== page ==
In two earlier posts, I told about two ardent filmmakers, Ed Wood and Georges Méliesè, who both seized accidents when making their films. Both films brought them fame but in two completely different ways: Wood for the worse film ever made and Méliesè for his innovation of visual and special effects.
Today no one refers to Wood´s demise of an actor, while shooting the film, as an accident like one does with Meliese´s film, that jammed and a bus vanished, but where Méliesè managed to turn a disadvantage into an advantage, which Wood didn’t.
Some might say Méliesè was gifted, and Wood wasn’t. That kind of answer leaves me unsatisfied as if Wood would have known half as much as Méliesè I think Wood might have come up with other solutions to motivate the audience to share his vision. Since what differed the two was that Méliesè had worked as an illusionist and where the film camera was just another medium that he could use to develop new tricks. Wood had no such experiences but a willful desire to realize a dream.
But to fully understand how to distinguish the differences in Méliesè´s and Wood´s metacognitive abilities, I´m about to enter their heads and like you to come along. By comparing the two´s constructions by seeing, sensing, and thinking how something could look like from someone else´s perspective, there is a specific asset I like to point at, which has to do with the act to take perspective. Below you can see five pictures from Méliesè´s film, “A trip to the moon” (“Le voyage dans la lune”) made 1902, and “Plan 9 from outer space” from 1959. Take a look and compare how the two realize their visions to be shared and experienced by an audience:
“A trip to the moon”
“Plan 9 from outer space”
As you can see from the pictures, Wood did cognitive tricks as well as Méliesè when trying to make us believe that we were seeing alien space crafts and where he even let us get inside the spacecraft and meet its inhabitants. In “The trip to the moon” Méliesè let us see how a space rocket with a crew is sent to the moon. Opposed to Wood, by just looking at the props, Méliesè´s years of practice on theatre scenes are noticeable. It was also at the stages Méliesè learned about how an audience perceptually and cognitively interpreted the information since he got the chance to listened to the audience´s immediate reactions to his settings and activities. And there is one specific skill that stands out when comparing the two´s work and ability to take perspective. What Méliesè does is to let us go to the moon, and by allowing us to look at the earth, he shows how he, on beforehand, had thought about narrative elements from different perspectives and let the audience see the earth.
Wood had as Méliesè imagined a lot of things about aliens coming to earth and waking up the dead but as he never looked at the elements of construction from any other perspectives than his own, he prevented the audience from accessing the story without passing Wood´s mind by having to ask what he had in mind. Even if Wood had a narrator in the film that told the audience what happened and how to interpret the information, it only caused a contrast between the audience and Wood where the audience ended up “disagreeing” as they did not “see” what Wood thought they should see. And the only thing the audience could think of was who this Wood was.
Through the years teaching narrative design I´m convinced that even Wood could have learned what science call theory of mind, which is to take others’ perspective to understand that others have beliefs, intentions, and desires as well as oneself, but whether Wood would listen, that´s another question. But as to excuse Wood, science did not know so much about metacognition at this time, so how could Wood? But if one knows what it means to take perspective one can access several basic guidelines within narrative cognition to see how it´s like to have the office in people´s heads by the means to take care of people´s anticipation and hypothesizing.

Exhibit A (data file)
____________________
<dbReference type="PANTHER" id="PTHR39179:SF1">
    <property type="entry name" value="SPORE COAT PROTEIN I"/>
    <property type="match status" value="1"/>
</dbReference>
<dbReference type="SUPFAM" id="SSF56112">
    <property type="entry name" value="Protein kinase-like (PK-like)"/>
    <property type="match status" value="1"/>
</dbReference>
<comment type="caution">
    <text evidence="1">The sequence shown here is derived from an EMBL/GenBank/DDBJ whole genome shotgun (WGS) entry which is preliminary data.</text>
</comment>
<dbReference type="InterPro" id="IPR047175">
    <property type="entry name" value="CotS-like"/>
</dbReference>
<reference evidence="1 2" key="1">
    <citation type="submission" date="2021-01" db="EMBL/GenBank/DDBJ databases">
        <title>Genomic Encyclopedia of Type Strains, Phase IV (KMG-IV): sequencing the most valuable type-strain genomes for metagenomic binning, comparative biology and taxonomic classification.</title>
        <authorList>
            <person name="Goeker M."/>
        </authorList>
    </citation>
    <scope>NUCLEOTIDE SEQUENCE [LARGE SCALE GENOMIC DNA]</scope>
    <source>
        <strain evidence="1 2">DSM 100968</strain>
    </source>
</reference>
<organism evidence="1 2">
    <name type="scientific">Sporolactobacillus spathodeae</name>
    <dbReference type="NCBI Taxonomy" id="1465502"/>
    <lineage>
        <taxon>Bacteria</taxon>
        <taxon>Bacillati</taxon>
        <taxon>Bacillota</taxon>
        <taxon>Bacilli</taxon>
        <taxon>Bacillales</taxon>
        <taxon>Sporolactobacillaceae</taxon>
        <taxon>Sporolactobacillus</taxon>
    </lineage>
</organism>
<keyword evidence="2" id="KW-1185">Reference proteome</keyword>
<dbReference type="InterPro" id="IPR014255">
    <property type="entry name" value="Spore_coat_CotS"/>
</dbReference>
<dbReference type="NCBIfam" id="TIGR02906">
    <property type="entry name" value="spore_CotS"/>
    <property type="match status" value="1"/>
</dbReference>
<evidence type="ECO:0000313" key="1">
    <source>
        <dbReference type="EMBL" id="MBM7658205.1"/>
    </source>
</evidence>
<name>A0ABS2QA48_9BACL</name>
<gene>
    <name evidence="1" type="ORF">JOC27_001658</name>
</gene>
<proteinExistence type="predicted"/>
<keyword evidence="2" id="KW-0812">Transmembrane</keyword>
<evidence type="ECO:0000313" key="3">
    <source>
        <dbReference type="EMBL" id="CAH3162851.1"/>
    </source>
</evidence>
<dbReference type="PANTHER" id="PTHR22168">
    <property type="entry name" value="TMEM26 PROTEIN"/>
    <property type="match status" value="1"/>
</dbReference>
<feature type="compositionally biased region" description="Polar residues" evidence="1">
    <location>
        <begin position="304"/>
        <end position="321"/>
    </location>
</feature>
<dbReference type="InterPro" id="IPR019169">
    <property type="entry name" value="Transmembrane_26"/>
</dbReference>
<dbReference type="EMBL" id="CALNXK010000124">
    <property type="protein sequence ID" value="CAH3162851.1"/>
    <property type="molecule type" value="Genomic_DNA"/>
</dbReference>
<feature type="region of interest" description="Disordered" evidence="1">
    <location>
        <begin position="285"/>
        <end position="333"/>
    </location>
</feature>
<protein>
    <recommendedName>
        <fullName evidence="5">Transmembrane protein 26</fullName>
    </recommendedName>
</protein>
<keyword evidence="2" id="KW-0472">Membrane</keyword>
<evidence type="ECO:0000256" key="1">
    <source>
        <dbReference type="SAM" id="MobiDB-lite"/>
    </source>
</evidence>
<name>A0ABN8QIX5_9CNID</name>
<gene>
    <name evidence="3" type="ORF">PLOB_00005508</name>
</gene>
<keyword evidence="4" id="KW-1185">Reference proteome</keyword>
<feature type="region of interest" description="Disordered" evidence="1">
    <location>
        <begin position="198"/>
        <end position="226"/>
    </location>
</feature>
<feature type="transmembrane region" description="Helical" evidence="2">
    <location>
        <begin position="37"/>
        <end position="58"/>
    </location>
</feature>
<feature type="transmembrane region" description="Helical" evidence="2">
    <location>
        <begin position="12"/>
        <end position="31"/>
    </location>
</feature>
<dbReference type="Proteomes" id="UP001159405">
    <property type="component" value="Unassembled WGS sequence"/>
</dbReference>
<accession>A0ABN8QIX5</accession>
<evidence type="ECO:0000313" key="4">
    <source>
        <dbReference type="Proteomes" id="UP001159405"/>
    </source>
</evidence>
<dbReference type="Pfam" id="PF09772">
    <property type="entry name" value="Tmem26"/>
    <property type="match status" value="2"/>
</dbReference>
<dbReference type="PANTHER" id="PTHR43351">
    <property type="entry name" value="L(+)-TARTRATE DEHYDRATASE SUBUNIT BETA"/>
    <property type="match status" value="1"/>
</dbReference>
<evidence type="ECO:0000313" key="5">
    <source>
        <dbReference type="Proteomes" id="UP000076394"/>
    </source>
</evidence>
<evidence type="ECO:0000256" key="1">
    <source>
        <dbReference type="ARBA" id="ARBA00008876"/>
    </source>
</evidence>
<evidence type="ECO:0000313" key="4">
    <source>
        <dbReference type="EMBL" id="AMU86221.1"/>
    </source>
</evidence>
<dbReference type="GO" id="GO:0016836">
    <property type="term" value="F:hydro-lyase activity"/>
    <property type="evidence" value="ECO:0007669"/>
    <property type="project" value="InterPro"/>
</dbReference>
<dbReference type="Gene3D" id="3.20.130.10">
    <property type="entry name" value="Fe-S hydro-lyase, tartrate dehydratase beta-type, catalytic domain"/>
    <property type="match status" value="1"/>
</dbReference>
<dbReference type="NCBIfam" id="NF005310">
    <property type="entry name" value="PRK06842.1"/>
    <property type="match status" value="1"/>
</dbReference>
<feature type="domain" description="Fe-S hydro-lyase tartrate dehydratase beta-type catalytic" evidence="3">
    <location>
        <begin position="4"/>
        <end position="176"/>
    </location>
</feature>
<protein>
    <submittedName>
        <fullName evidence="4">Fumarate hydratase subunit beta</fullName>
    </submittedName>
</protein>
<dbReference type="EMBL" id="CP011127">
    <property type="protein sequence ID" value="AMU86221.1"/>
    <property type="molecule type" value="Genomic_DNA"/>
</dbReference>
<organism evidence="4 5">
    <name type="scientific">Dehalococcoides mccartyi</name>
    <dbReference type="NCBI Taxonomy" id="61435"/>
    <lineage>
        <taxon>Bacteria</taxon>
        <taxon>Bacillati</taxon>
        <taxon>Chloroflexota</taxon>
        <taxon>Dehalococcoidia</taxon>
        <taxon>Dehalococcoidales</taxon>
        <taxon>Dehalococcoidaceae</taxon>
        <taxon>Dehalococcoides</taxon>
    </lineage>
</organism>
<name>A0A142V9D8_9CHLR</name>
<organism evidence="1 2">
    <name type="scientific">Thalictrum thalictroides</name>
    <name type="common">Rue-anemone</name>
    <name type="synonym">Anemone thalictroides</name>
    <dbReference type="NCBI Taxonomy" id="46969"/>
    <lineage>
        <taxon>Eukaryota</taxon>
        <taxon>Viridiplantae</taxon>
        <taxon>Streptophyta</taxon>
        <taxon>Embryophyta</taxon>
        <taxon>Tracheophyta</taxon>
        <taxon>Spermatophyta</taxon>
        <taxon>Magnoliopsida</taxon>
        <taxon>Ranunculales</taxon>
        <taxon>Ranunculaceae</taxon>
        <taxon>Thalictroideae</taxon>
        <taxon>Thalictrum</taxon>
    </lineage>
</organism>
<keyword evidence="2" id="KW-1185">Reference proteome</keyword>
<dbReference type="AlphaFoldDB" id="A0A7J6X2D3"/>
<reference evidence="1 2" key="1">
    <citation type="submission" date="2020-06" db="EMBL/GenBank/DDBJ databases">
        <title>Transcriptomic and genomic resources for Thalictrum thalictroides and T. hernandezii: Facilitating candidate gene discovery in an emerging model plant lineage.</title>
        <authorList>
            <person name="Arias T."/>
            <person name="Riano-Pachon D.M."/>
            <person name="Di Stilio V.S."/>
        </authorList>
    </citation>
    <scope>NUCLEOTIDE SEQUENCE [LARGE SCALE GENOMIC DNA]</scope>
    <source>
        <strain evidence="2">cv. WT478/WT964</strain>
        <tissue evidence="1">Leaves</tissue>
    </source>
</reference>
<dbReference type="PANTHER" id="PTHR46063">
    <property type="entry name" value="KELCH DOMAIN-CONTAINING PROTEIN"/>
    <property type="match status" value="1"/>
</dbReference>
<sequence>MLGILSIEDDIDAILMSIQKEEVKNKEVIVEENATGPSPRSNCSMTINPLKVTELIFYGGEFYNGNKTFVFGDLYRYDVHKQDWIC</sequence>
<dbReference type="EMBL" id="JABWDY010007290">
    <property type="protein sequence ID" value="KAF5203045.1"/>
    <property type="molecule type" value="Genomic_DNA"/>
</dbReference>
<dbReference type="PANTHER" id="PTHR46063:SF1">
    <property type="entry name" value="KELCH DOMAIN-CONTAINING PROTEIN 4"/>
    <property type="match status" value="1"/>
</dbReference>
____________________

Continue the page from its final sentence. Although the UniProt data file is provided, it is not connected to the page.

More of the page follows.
By using terminology from narrative theory, I will present two basic principles to have in mind when taking perspective as to think about how people perceptually and cognitively interpret information. Due to that narrative is not media-specific and since I don´t want to cue the comprehension to a certain medium, which is also the reason I refer to myself as a constructor, I call those who receive the information, receivers.
Principle 1 The two-parts-activity of plotting
You really don´t have to remember the name of terms as syuzhet and fabula but what they explain is that construction of information and the comprehension of the constructed information are two different activities (Bruner, 1991). This view, seeing a two-parts-activity in constructing and interpreting information was presented in the early 20th century by Russian formalists who made a distinction between the syuzhet (plotting) and fabula (interpretation as created by the receiver) (Bordwell, 1985). Plotting is a more established term where a constructor knows that every piece of information that is set to form a pattern will be interpreted by the receivers that are also plotting from the information that is presented.
So when Wood solved the problem with the loss of an actor when shooting “Plan 9 from outer space”, by replacing the actor with a new person who had to cover his face to not reveal that the character was played by two different actors, it gets a lot easier by thinking about the two-parts-activity how the constructor´s intentions were perceptually and cognitively interpreted by the receivers.
There is another term called diegesis which can aid the narrative and cognitive analysis of the confusion “Plan 9 from outer space” caused. It refers to how the fictional world is presented to the receiver (the plot). One example of how to use the term when analyzing narrative construction is when speaking about diegetic and non-diegetic sound. If the sound comes from the fictive world like footsteps, breathing, voices, etc., it´s said to be diegetic, and if you hear an orchestra playing in the background to put tense to the fictive world, it´s said to be a non-diegetic sound (Bordwell, 2017). In the example from Wood´s film the covered face could be seen as non-diegetic “circumstances” but without adding any function to the overall form whereby the receivers could not do any other assumptions or inferences other than the “information” was not a part of the story – at all.